The front-page article on older olim, “Older Olim Face Ageism Hurdles” (July 16), was long overdue. The employment problem faced by the over-50s has deterred the relocation/settlement of many potential olim. For example, I am a board-certified, American-educated obstetrician/gynecologist with many years of experience. I speak fluent Hebrew and English. My credentials have been certified by the Israel Ministry of Health and the Specialty Board.
Although I have made many attempts, with very good networking, to obtain suitable employment, it is clear that 50 or older in Israel is considered too close to 67, the mandatory retirement age there.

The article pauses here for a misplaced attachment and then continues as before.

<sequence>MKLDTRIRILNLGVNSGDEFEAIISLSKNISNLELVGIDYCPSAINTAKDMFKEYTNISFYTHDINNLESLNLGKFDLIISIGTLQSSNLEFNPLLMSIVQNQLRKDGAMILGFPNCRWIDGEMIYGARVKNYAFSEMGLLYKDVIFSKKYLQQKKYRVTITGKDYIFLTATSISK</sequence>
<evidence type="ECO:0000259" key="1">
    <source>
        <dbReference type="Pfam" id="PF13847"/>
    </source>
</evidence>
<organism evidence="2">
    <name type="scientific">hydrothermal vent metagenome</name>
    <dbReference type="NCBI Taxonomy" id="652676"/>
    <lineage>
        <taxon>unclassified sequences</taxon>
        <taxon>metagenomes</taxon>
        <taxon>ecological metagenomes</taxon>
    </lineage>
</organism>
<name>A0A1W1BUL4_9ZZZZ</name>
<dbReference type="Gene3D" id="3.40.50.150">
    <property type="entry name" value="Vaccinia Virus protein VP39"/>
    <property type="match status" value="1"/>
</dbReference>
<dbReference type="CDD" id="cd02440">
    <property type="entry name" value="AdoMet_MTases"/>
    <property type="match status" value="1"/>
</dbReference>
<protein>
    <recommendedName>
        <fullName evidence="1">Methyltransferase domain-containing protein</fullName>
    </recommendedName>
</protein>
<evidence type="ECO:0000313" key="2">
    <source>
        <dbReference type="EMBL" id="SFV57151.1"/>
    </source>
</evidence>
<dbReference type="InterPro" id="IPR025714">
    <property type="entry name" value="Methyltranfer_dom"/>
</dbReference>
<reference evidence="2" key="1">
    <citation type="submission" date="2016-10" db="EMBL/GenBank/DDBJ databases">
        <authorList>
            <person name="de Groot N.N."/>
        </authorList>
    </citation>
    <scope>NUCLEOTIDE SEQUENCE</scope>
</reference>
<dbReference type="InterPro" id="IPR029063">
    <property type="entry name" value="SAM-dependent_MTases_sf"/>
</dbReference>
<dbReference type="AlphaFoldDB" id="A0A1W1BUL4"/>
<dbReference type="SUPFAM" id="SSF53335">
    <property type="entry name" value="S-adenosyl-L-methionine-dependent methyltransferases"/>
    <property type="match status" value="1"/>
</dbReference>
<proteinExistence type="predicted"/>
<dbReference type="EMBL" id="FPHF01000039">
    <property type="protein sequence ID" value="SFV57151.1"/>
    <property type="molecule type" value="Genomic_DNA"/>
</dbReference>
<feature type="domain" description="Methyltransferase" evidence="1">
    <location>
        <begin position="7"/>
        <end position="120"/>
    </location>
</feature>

This problem not only affects me personally, but has also contributed significantly to the serious physician shortage now faced by the State. In particular, many of the Russian physicians who moved to Israel a decade or two ago now face unemployment as they approach the magic age of 67, even though they may be able and willing to continue working productively in their profession. Israeli medical schools cannot keep up with the demand for replacements.
Rabbi Yehoshua Fass, Nefesh B’Nefesh’s founder and executive director, has acknowledged the existence of this problem. All efforts so far to get the Knesset to revise the law have been unsuccessful.